If Form 941 is not filed even after the five-month period, an interest amount will be levied on the total accumulated penalty amount.

4. Late payment penalty

If the organization fails to pay the taxes owed to the IRS despite filing Form 941 on time, an additional penalty is levied by the IRS for late payment. The late payment penalty ranges from 2% to 15%.

What are the different methods to file Form 941?

There are two main methods for filing Form 941:

  • E-filing: Most organizations prefer to electronically file their Form 941, since it's an accurate and quick method. Most of the time, organizations receive acknowledgement for filing Form 941 within 24 hours. You can file the form through the IRS authorized e-filing service providers. All you have to do is fill out the form, make the payment if required, make sure the given details are correct, e-sign the form, and transmit it electronically to the IRS.

  • Paper-based filing: If you opt for paper-based filing, all you have to do is download Form 941 from the IRS website, fill it out completely, and mail it to the IRS department. If you need to make a payment, you should include a payment voucher along with the form. The address to which you mail the form is based on whether you mail it with or without payment, as well as the location your organization operates from. Find out your exact mailing address

Please note that if you have ten or more forms to file, you need to do it electronically.

What are the other 94x forms?

Here's a quick rundown of other 94x forms that you should know about:

Name of the form

What is it?

Form 941 Schedule R

Section 3504 agents and certified professional employer organizations (CPEOs) file Form 941 Schedule R to allocate the wages reported on Form 941 to each of their clients.

Form 941 PR

Employers based out of Puerto Rico file Form 941 PR to report the income, Social Security, and Medicare taxes that they've withheld from their employees.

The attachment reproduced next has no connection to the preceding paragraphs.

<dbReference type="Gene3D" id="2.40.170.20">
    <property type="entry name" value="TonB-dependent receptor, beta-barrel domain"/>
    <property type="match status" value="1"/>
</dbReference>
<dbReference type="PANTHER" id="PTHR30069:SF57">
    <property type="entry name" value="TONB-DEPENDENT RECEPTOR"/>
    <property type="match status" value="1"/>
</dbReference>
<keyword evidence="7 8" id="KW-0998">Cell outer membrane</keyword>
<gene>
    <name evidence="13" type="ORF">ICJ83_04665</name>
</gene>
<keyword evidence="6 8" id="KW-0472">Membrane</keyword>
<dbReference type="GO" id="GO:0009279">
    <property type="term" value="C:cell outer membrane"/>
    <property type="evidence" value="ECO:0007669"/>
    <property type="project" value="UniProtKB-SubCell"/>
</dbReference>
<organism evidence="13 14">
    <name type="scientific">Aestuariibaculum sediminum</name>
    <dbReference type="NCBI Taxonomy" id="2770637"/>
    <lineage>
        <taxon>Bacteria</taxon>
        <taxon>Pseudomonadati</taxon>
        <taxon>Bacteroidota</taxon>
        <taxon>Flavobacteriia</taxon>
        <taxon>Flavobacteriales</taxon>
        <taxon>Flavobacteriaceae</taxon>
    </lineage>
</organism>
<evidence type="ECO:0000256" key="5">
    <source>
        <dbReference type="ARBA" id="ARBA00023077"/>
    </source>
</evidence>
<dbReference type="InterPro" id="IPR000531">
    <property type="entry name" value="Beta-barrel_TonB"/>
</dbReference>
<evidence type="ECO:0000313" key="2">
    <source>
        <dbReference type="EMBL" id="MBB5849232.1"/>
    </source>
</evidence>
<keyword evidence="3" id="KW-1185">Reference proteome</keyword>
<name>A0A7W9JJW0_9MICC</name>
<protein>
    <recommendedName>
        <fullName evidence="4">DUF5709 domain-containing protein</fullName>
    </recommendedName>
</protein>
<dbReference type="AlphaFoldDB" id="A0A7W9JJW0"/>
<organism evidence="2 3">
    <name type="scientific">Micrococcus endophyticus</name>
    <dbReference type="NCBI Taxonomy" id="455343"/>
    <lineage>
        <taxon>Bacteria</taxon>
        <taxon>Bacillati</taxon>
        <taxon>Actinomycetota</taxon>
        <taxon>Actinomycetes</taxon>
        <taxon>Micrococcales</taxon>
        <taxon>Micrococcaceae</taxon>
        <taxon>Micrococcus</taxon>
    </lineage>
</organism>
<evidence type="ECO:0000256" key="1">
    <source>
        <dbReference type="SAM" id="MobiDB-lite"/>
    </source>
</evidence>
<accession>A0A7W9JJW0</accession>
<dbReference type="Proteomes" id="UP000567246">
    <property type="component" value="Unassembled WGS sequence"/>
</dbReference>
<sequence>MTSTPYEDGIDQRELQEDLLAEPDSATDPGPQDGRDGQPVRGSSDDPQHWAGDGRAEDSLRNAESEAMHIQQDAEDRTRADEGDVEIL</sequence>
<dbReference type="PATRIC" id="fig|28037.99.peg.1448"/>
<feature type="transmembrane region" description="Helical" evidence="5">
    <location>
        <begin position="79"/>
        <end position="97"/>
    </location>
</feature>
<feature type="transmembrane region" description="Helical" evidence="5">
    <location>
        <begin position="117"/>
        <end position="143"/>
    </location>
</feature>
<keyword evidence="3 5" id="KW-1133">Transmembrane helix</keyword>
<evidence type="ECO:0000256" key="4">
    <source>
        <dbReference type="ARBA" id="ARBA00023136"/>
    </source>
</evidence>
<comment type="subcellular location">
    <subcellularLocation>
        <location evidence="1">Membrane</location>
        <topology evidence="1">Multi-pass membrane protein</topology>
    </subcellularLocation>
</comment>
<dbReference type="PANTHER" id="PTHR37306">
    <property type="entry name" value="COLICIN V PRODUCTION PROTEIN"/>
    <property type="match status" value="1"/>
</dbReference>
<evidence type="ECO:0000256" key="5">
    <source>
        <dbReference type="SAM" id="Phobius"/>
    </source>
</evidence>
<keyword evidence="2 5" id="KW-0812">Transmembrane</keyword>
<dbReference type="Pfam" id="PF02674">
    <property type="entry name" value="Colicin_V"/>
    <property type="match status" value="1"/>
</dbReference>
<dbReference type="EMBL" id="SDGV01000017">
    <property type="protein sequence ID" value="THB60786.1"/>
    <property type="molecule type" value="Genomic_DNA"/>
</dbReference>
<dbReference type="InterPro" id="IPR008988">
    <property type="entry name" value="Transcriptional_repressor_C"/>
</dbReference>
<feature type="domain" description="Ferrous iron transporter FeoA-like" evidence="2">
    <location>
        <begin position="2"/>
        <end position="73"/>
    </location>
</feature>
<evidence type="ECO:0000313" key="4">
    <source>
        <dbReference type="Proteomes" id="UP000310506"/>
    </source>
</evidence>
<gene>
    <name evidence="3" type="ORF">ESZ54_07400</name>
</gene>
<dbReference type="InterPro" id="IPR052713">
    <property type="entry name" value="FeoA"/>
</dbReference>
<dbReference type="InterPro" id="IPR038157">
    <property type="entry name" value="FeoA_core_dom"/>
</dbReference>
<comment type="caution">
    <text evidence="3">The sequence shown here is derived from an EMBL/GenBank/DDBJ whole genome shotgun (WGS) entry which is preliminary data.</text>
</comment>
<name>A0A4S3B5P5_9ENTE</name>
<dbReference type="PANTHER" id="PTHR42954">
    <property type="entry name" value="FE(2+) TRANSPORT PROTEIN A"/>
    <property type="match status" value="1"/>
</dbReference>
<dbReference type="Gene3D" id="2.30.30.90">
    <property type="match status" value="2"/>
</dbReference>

Form 941 SS

Employers with workers based out of American Samoa, Guam, the Commonwealth of the Northern Mariana Islands, and the U.S. Virgin Islands   file Form 941 PR to report the income, Social Security, and Medicare taxes that they've withheld.

Form 940

Form 940 is used to report annual Federal Unemployment Tax Act (FUTA) tax. It applies to employers who paid $1,500 or more in wages to any part-time or full-time employees, as well as employers who had one or more W-2 employees (full-time or part-time) for at least 20 weeks in the previous tax year.

Form 940 Schedule R

Section 3504 agents of home care service recipients and CPEOs file Form 940 Schedule R to allocate the wages reported on Form 940 to each of their clients.

Form 940 PR

Form 940 is used to report annual Federal Unemployment Tax Act (FUTA) tax by employers based out of Puerto Rico.

Form 940 Amendment

Form 940 Amendment is used to correct any errors in Form 940.

Form 943

This applies to employers who paid wages to farm workers if the wages were subject to federal income tax withholding or Social Security and Medicare taxes.

Form 944

Filed once a year, form 944 is applicable to small businesses whose annual tax liability is $1,000 or less.

Form 945

Form 945 is filed to report income taxes withheld from non-payroll payments.

Form 941-X

Form 941-X is used to correct any errors in Form 941.


Form 941-X(PR)

Form 941-X(PR) is filed by employers based out of Puerto Rico to make changes to the errors made in Form 941.

Wrapping up

Filing form 941 every quarter helps you maintain compliance with federal tax obligations and ensures you avoid unwanted penalties from the IRS. We hope this blog post gave you a clear idea about the different aspects of form 941!

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  • tarika

    Content Specialist at Zoho People